At the age of twelve, this Des Moines, Iowa native aspired to have his photography featured in Life Magazine. Not only did he make that a reality, James Wood’s work could be seen in ads for Honda, Apple, American Motors, Yamaha, Gallo, Levi’s, Marlboro, Polaroid, and Wells Fargo just to name a few.
“I’d rather teach students the art of photography.” Mr. Wood humbly states. His love of photography began, as he would watch his older brother, (who specialized in portrait and wedding photography.) develop photographs in their homemade dark room which was formerly a fruit cellar. After James’ brother gave him a mini camera to explore and make magic, he was hooked. “I took pictures of animals, my friends, my parents” reminisced James.
Although his attraction to the art of photography was clear, James briefly attended Iowa State University as a mechanical engineer and physics major. While in college, he submitted photos to a photography contest and won. The signs were evident and James dropped out of Iowa State, hitch hiked to California, attended a 4-year Bachelors in Fine Art program at Art Center College of Design in Los Angeles. After graduation Wood opened a small studio in Hollywood.
Three years later he started teaching one night a week, at Art Center, for the next 24 years while growing his advertising photography studio. “I loved working with students on concepts, (the ideas behind the images) as opposed to technique,” states Wood.
Jim and his lovely wife Shayla, also a photographer, in a gallery show of his photographs. The gallery is the “Elings, Wood Gallery.” At Grandview College in De Moines, IA. The Gallery was named after Jim and his Best Friend Virgil Elings.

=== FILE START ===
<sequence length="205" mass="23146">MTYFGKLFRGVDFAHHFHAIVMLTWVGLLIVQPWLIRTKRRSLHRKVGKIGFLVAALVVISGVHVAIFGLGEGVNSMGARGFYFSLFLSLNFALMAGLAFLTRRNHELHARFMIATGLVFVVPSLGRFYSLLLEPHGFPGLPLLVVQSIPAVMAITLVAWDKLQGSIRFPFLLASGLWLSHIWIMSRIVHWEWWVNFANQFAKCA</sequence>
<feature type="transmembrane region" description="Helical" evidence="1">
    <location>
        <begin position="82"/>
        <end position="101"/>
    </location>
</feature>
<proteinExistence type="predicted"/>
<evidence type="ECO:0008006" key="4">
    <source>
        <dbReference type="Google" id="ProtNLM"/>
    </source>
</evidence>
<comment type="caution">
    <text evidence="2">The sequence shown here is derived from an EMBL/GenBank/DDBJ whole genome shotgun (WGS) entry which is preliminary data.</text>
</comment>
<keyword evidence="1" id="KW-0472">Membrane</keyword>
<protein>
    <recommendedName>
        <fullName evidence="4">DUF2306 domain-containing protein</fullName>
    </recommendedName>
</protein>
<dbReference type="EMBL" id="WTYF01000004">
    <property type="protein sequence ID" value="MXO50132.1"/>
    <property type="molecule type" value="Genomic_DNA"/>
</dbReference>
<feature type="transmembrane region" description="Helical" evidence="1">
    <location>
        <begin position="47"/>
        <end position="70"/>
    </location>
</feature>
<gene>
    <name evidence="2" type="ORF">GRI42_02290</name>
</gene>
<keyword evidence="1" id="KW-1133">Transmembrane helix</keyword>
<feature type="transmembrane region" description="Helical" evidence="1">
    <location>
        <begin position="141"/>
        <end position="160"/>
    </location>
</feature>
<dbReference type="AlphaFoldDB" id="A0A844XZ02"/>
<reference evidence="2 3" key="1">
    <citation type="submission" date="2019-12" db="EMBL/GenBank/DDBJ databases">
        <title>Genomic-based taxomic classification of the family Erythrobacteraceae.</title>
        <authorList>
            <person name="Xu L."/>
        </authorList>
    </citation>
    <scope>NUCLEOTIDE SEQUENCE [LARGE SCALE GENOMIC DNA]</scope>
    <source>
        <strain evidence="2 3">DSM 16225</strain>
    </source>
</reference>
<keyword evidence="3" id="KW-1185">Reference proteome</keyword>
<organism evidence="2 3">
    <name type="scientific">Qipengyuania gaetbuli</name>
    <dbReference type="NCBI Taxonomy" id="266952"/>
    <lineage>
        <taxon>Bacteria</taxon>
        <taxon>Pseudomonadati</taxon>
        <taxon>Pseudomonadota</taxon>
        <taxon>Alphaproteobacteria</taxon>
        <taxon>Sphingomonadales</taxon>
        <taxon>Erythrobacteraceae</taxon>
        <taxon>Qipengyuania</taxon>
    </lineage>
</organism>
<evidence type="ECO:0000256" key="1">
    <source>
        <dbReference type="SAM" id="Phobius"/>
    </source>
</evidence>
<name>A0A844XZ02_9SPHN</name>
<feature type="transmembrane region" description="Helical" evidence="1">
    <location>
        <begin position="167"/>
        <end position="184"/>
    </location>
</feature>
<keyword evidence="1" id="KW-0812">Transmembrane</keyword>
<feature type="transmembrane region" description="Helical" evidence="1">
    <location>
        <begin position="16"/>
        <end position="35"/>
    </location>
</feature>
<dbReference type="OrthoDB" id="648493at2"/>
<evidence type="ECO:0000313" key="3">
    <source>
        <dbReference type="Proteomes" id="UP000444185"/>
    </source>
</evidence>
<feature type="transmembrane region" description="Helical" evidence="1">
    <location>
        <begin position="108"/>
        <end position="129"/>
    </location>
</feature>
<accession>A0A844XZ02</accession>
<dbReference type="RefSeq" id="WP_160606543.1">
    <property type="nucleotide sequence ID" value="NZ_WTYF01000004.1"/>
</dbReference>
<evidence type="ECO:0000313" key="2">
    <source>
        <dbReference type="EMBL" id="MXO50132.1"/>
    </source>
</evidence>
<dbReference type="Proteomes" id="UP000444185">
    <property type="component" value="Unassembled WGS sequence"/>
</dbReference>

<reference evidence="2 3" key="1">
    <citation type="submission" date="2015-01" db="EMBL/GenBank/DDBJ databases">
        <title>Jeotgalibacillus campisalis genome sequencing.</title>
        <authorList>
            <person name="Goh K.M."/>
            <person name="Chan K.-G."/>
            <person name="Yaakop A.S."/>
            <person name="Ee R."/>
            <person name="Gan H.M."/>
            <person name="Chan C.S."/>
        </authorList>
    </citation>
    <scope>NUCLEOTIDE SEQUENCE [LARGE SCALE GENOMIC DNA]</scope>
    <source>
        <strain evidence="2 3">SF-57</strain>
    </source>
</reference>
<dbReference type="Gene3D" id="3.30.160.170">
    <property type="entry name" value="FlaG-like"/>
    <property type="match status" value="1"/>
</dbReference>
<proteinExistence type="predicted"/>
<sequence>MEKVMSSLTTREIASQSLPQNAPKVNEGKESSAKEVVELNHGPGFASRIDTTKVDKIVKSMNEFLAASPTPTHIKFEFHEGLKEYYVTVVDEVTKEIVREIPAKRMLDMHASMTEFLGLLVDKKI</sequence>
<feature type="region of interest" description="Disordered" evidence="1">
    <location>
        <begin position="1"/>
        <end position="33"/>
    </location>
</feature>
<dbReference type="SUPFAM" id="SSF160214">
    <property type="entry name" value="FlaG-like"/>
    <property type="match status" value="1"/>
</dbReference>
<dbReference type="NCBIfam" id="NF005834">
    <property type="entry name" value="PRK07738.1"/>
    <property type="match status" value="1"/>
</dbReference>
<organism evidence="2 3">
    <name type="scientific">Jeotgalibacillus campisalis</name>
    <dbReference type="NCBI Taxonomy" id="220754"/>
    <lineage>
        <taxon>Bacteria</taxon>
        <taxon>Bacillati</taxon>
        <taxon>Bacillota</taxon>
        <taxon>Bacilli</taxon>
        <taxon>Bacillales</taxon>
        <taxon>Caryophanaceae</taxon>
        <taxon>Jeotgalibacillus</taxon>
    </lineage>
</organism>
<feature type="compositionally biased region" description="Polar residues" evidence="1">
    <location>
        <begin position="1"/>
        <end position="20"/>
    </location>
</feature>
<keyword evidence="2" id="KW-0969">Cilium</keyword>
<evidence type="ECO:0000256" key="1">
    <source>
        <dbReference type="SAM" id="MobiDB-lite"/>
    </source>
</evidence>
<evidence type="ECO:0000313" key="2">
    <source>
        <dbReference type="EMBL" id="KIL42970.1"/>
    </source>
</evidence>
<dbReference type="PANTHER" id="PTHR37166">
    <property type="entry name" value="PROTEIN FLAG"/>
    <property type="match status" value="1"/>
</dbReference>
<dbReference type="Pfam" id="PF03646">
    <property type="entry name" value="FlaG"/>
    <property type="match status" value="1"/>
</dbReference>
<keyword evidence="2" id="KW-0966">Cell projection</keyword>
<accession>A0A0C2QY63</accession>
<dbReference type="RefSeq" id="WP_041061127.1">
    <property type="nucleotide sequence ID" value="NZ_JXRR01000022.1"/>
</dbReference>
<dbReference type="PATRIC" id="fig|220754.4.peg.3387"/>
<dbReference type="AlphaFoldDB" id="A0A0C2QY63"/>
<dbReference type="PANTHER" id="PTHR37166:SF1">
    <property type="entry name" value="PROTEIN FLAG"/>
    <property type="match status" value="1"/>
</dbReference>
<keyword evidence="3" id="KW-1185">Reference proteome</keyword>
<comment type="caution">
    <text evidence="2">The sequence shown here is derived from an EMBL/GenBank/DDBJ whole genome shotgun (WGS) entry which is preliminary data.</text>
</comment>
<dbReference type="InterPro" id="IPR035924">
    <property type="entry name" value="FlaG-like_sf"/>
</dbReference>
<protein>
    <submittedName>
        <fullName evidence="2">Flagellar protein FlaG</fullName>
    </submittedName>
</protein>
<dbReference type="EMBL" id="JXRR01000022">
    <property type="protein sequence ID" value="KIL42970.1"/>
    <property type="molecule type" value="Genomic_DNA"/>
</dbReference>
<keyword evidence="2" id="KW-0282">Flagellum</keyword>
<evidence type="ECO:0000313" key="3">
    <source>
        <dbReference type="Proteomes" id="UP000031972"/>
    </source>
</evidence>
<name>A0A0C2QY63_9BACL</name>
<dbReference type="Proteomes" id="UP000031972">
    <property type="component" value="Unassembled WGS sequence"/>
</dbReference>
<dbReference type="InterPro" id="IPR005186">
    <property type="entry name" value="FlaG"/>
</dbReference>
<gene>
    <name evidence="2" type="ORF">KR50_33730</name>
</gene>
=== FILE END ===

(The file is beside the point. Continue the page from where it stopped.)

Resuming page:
After being offered a permanent position to head up the photography department at the accredited Academy of Art in San Francisco, Wood created several key concept classes to give students. This allowed them to narrow down exactly what they want to do as their focus before they graduate.
The classes were Visualization, Concept Design and Portfolio I. He challenged students to visually interpret words like fear, love, power, humor, strength, etc. Different students come up with different visuals based on their personal life experiences, thus personal styles start to emerge. Digital photography and Photoshop allow a student to create what they imagine. They can also produce signature styles because of this advancement in technology.
This teaching style has not changed for 17 years that Wood has been teaching at the Academy. During the first day of class, he tells every hopeful student, “If your photography does not stay in someone’s mind, then you do not exist as a photographer.”
He is adamant that the industry is all about the picture and it really doesn’t care how you arrive at it. Fine art photography students at the Academy still keep the “old school” tradition of developing photographs by using the dark room. It is still a staple of the “fine art” process.
When students take Wood’s photography classes and put their heart and soul into each project, it shows. “My students leave with portfolios that don’t look like “student assignments.” The photography curriculum at the Academy is geared to work with each student to develop a very personal portfolio that incorporates their unique vision of their chosen subject, be it fashion, still life, portrait, fine art, documentary, or almost any subject matter. These professional portfolios allow the graduating students to enter the photo workforce with confidence.
written by Adesa Swann // photography by Michael Hallstrom